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Carol Perkins: Snow brings memories of childhood

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By Carol Perkins

Snow brings memories of childhood: a childhood of deep snow lasting for weeks. Of slick roads, stranded vehicles that neighbors pushed out of ditches, and the snow report on Channel Five out of Nashville, long before WBKO.

Just as if I were a child, I still find a snow prediction exciting. However, unlike those days, I am more concerned about those cleaning roads, trying to get to their jobs at a hospital or an emergency facility, or those climbing poles to get our lights back on. As a kid, I had no one in mind except myself and the glory of being out of school, sleigh riding, eating snow cream, and sleeping late.

My brother Henry reminded me of a childhood event I had forgotten. Many of the worst/best snows came unexpectantly, throwing weathermen into a tizzy.

One of those unexpected snowfalls is the background of his memory.

Daddy woke us up each morning (he was an early person), and we reluctantly climbed out of bed, bathed, dressed, and ate breakfast after Mama cooked what we liked-the usual routine. Back then, I loved oven-baked cinnamon toast and cocoa. We never used the words "hot chocolate." We gathered our books and slipped into our winter coats, ready to leave as usual. When Daddy opened the front door, what faced him was one of the deepest snows of the year. We likely ran to the windows, opened the blinds, and let the white light blind us.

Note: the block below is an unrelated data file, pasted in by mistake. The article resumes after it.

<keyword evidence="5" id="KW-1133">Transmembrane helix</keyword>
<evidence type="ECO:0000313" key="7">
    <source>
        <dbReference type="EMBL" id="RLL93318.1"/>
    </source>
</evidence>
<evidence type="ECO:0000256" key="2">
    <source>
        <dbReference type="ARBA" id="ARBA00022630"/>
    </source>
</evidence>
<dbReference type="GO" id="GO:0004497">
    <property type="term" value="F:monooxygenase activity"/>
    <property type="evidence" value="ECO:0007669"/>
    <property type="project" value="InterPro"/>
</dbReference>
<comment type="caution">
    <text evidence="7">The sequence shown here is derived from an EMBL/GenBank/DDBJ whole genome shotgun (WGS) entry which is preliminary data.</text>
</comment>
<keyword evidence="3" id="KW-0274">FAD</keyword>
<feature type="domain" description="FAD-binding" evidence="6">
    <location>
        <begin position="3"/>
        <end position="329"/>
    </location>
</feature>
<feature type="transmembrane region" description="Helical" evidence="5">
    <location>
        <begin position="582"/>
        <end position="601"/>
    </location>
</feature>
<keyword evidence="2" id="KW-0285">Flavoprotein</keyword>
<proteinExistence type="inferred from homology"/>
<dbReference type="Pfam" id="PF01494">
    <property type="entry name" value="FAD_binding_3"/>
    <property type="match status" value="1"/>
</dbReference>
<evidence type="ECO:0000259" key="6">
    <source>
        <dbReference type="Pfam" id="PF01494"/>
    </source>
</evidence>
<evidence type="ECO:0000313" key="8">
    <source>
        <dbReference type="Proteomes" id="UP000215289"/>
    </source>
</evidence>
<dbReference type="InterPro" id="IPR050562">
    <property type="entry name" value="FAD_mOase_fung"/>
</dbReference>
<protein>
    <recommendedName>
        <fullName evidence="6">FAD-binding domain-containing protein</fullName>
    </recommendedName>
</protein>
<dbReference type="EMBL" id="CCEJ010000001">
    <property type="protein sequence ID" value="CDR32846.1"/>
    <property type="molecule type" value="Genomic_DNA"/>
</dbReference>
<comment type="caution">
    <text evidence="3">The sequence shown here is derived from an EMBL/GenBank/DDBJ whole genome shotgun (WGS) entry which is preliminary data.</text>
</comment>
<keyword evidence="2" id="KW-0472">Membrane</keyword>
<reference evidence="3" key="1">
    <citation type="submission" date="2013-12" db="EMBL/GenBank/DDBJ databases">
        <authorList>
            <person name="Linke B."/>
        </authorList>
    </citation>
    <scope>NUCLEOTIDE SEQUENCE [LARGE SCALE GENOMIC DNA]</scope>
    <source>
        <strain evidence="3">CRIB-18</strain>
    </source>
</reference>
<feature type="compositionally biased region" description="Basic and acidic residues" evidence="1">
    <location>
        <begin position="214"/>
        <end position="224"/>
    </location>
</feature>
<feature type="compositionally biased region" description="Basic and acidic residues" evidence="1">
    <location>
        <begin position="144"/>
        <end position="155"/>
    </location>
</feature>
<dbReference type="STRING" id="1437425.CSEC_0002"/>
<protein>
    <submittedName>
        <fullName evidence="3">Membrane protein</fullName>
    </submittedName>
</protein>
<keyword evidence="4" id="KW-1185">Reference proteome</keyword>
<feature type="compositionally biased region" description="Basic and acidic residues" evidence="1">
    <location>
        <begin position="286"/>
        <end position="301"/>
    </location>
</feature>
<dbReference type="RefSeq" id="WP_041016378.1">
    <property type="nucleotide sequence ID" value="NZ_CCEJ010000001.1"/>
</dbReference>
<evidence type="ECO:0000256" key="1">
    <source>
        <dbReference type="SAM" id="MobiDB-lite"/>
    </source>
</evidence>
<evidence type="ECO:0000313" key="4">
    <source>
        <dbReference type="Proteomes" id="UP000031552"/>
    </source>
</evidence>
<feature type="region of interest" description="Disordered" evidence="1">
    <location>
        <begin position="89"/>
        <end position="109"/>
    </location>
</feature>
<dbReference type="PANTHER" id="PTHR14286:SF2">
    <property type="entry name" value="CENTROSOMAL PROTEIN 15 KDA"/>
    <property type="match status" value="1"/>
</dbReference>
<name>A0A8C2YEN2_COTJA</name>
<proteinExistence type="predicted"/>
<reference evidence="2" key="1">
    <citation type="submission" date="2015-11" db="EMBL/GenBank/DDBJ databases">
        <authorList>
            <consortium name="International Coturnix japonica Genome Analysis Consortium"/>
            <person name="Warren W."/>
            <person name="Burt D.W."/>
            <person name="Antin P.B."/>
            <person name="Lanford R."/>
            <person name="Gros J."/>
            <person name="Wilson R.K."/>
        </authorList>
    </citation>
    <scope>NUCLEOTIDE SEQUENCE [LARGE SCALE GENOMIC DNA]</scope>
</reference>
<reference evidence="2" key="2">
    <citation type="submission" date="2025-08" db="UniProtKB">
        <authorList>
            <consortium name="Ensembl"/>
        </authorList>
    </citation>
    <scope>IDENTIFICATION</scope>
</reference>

I'm sure we peeled off our layers and danced around the room before settling in to watch the morning cartoons. He remembers this snow staying for a week. Traffic was sparse on Hwy. 163 because the methods of cleaning the roads were not as sophisticated as now. A grader pushed the snow to the sides of the road, but before the driver could turn around, the lanes were covered again. I do remember that my dad always managed to get to town. It was a challenge to see if his van would climb the hill between A.H. Counts store and us, where he would stop for milk, bread, and eggs.

Being out of school was a thrill, and when I became a teacher, the feeling of "no school" was just as grand. Even now, I listen to the weather channel with that same youthful enthusiasm, and when 8-12 inches of snow turn into less than an inch, I am disappointed. I don't want the snow to hinder others, but the kid in me wants to see a "good" one just one more time. I'm not sure it will happen, but my boots are by the door!

Carol's most recent book, based on a true story, The Case of the Missing Ring, is available through Amazon, both paperback and ebook. You can contact her at

This story was posted on 2021-02-17 10:24:47
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